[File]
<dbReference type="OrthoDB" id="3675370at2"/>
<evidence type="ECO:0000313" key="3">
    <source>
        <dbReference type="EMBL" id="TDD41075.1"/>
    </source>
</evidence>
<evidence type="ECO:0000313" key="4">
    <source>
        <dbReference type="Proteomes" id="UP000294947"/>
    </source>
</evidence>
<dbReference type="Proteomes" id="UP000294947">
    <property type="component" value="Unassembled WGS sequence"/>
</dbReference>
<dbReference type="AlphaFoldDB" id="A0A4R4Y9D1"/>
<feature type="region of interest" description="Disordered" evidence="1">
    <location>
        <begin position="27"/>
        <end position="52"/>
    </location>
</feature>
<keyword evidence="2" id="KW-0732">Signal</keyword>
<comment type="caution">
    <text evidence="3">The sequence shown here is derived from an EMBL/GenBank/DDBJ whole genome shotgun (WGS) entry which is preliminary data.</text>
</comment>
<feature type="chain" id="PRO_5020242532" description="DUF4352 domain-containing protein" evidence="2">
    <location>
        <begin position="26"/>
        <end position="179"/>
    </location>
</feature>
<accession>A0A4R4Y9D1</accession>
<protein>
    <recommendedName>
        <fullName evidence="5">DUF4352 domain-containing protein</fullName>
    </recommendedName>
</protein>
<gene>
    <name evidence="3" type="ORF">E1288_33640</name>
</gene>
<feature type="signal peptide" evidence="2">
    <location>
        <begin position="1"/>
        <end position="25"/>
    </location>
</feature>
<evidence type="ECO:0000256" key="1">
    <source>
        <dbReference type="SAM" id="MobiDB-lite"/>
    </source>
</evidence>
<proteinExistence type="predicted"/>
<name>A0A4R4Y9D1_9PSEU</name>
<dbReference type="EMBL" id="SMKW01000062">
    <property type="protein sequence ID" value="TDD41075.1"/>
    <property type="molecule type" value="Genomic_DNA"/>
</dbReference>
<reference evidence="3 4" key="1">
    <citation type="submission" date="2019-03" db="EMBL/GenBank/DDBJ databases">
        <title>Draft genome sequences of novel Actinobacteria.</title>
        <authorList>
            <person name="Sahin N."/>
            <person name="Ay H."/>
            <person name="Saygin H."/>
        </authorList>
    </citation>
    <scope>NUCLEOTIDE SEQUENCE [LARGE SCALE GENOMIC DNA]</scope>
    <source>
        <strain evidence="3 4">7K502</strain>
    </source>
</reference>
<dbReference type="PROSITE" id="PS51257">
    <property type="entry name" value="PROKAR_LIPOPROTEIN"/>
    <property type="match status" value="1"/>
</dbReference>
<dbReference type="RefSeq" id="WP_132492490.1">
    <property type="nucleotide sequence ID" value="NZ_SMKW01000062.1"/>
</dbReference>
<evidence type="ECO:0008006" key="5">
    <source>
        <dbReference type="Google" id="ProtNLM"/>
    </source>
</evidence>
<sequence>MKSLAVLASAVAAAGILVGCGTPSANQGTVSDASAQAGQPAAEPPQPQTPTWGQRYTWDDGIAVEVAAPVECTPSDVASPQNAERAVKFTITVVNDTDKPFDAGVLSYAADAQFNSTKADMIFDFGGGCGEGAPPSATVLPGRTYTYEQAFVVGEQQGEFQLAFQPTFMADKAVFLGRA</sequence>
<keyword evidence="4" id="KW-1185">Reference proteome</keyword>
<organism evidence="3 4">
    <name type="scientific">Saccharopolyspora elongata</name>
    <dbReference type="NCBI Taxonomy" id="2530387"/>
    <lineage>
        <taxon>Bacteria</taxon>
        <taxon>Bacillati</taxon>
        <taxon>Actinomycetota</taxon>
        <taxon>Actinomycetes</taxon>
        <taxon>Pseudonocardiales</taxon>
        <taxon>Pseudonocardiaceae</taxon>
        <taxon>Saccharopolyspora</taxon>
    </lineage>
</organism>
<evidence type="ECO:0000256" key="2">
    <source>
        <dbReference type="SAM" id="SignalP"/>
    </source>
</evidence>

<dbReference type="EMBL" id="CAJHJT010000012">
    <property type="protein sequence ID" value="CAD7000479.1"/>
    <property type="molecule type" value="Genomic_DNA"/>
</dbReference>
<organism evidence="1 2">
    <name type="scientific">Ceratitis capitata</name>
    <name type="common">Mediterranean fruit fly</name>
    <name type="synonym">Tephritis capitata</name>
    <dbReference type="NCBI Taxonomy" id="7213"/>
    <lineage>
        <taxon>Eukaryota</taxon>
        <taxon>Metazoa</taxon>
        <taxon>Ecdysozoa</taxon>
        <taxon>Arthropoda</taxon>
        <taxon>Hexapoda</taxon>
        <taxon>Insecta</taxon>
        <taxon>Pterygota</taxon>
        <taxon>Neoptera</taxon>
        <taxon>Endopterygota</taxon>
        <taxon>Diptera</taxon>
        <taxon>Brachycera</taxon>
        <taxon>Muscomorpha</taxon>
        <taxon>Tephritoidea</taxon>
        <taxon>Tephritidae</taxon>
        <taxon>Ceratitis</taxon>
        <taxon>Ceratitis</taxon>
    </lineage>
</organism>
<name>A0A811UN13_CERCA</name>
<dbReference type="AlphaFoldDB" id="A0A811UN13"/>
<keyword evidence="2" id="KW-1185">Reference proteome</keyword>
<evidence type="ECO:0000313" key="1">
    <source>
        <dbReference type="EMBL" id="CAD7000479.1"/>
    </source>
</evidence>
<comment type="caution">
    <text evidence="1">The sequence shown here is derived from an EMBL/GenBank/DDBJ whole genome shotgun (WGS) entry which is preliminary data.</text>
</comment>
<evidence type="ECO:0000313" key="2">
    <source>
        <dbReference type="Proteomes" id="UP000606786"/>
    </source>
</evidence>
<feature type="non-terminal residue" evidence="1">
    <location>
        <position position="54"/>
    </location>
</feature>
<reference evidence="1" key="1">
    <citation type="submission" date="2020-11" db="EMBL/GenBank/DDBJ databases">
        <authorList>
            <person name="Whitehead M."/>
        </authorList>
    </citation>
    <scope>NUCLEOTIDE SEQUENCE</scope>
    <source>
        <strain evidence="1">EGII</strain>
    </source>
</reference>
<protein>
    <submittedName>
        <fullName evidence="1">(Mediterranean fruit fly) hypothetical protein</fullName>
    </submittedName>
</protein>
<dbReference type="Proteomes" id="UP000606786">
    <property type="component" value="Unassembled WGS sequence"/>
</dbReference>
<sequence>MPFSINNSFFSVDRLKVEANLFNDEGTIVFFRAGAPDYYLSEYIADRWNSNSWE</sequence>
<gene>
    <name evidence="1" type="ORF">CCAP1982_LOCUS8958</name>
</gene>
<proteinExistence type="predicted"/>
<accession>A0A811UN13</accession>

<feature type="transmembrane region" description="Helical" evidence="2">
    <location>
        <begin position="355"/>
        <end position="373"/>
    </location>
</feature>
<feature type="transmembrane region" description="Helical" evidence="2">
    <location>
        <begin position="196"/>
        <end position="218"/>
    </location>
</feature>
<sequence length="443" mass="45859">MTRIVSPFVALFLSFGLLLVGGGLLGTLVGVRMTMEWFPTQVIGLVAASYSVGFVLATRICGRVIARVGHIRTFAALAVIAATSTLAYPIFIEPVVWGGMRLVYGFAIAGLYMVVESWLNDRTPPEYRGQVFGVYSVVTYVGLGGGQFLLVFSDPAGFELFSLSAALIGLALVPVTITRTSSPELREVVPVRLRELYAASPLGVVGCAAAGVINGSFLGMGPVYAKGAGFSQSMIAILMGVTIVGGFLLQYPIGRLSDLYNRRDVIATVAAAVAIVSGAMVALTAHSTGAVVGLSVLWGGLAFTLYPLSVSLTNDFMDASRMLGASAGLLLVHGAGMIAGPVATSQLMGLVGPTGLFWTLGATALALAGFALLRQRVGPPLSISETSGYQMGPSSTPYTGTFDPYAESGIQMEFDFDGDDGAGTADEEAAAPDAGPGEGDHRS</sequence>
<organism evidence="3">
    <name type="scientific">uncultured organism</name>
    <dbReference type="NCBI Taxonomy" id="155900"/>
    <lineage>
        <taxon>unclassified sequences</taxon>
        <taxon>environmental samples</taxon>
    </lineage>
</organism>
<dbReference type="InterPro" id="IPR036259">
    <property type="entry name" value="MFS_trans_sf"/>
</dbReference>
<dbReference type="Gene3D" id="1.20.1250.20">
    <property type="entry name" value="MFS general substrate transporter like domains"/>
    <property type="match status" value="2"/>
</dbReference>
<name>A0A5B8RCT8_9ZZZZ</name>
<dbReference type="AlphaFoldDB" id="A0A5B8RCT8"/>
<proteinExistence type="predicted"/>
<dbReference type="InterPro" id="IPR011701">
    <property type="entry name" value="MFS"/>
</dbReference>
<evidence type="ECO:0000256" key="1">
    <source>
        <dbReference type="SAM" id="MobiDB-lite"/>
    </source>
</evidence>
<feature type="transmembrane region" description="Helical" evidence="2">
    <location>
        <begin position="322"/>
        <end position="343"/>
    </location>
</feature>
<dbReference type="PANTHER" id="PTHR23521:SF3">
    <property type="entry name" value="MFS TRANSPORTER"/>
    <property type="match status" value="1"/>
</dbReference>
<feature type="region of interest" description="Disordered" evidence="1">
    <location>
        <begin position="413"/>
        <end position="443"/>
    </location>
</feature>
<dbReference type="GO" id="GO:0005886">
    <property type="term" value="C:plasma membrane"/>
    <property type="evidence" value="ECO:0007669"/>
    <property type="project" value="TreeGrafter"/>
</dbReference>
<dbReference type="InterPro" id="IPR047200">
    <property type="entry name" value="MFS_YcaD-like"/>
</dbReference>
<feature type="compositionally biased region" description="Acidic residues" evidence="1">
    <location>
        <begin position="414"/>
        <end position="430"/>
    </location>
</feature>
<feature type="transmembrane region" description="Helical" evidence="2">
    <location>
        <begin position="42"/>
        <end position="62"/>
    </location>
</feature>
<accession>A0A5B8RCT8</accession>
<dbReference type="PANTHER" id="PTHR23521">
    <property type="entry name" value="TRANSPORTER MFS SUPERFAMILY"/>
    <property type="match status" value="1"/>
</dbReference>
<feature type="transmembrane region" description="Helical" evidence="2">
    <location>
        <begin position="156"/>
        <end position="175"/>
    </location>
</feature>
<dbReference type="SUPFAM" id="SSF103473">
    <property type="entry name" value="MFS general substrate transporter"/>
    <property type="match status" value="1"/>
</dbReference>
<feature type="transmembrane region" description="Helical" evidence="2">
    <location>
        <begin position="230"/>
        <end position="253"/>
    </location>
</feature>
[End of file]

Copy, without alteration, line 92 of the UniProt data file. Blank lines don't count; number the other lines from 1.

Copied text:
        <taxon>Actinomycetota</taxon>